Wednesday, November 28, 2007

Six word Stories

Today I thought I'd continue with the concise writing aspect and feature something which I greatly enjoy reading. I also think it's a helpful tool in writing. It really teaches you to focus on words in particular and how they fit together. When you are given boundaries, you must work to get around them and create a great piece in spite of or because of.

What I want is six word stories. That's right, six words, one story. They can be a correct sentence, something poetic, anything you want. It can even be six different sentences! It's all up to you. Funny, inciting, crazy, commentary, anything you want can be written. The only boundary is six words. It sounds strict but when you think of everything you can do with six words, all the words in the language... it boggles the mind.

I found sixfix, written by Anantha, to be a clever and interesting blog of six word stories.
Here are some examples from the site:
The pencil died of lead poisoning.
Pythagoras was playing poker with Einstein.
4:53 AM, President. 4:59 AM, Ex-President.

I really enjoyed reading her comical and thought provoking stories. Sometimes the title played a role in the story and she really stretched the possibilities of the six words into something magical.

So please create wonderful stories and search your mind for as many great word combinations as you can to make something truly beautiful!

So until next time, keep writing!

Monday, November 26, 2007

The Rhythm of words

Today I want to talk about my experiences when I write. When I write I feel the balance and rhythm of the sentence. Without proper balance and rhythm, the sentences don't work together and it throws off the entire piece. I know that personally, the rhythm is everything. I write the words in my head and transfer them letter by letter onto the paper like individual notes of a greater symphony. This is why I always to rough drafts on paper instead of electronically. While I hate with a burning passion the arduous paper to computer transfer, it gives me not only the intimacy of my hand to the page, but also the refining and editing that results from me being forced to read the entire piece while I transfer. But this system isn't for everyone. Some people prefer to feel the tapping of the keys and glow of the monitor as they create, they feel closer that way. Others dictate stories to people because their voice is their medium. However you feel comfortable getting the words out, do it. There is no wrong way and you certainly shouldn't let someone you don't know tell you how you should handle something so intimate.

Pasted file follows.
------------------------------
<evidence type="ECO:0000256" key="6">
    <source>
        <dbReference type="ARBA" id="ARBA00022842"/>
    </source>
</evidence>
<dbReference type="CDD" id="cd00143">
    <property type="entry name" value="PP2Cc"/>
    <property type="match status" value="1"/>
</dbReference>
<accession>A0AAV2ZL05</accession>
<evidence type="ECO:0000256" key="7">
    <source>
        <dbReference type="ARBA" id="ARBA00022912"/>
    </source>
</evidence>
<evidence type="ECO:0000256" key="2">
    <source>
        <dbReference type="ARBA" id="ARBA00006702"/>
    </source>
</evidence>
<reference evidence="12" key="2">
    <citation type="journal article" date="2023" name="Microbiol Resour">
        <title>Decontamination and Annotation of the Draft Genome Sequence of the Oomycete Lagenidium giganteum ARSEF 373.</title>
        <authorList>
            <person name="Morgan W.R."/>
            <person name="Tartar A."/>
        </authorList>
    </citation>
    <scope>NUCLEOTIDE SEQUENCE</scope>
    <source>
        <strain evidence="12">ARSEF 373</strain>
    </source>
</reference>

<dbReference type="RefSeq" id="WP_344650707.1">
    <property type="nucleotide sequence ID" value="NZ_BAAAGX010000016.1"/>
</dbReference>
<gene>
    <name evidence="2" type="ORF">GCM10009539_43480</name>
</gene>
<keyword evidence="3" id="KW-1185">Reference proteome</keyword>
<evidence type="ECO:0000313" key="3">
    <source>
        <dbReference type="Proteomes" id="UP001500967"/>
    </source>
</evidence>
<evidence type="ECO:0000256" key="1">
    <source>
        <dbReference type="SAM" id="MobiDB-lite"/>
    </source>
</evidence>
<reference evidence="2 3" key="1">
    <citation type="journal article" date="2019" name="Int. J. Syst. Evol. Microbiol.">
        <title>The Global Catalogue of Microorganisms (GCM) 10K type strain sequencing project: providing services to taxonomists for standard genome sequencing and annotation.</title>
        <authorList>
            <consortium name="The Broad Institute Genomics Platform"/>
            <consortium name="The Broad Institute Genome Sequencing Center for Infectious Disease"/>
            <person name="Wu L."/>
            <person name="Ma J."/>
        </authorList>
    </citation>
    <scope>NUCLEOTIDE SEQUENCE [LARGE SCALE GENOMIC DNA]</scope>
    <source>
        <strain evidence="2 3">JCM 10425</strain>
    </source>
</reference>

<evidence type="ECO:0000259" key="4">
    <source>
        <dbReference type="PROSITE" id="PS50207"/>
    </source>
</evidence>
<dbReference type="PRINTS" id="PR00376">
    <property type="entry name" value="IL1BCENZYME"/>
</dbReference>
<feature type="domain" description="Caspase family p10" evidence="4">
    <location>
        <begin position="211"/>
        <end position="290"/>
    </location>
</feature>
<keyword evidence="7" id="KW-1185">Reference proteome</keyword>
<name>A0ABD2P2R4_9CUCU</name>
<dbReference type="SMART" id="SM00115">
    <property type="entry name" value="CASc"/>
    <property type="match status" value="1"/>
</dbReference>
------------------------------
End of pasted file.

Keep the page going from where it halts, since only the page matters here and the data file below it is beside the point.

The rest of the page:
When you first begin writing, i find that taking baby steps is best. Hearing those sentences in your brain is the reason you're putting pen to paper so just get them out, use your pen, keyboard, or whatever other thing you are using to express your story. Never mind if the sentences sound a bit rough together, go where your gut tells you to go, first drafts are for putting ideas on a page. When you are a more experienced writer, the artistry comes into play. Rough drafts are still rough drafts, but now they are more cohesive from practice of taming the thoughts and sentences. This is where the rhythm of the entire piece comes together. This is the real symphony of words and how it is completed. It takes longer to write, but the stream of consciousness on the page has turned into something truly amazing, a ballad of your heart, This is the key to real writing. Find the balance and rhythm and sew together a creation.

Now I'll get to the music in writing. I speak of what I know to be true. When i write I do feel like my words are a rhythm, I do think that writing and music are connected which is why I personally need silence, to be able to hear the rhythm of my own voice. Others, I believe, work differently. Some cherish the chaos in heavy metal while others flourish in the tranquility of classical music. There are those who are inspired by the hum of people or even a conversation between others. Whatever the music, it's an important part of your character and your writing. This is why it is so key to understand the workings of the language. With writing you can stretch the language and really create something totally your own, but you need to hear the rhythm to understand how far you can go.

Wednesday, November 21, 2007

Concise Writing Exercise

Today I thought I'd assign a great little exercise in sentence structure and creativity. This exercise is called one sentence stories. It's great for people who are a little longwinded or don't have a lot of time.

Now this exercise does sometimes lead to run-on sentences, and while those are not what we are going for, we are sometimes going for ridiculously long sentences that are still sentences and grammatically correct. The sentences don't have to be long though. Some of the best examples are a few words that say so much about a bigger picture.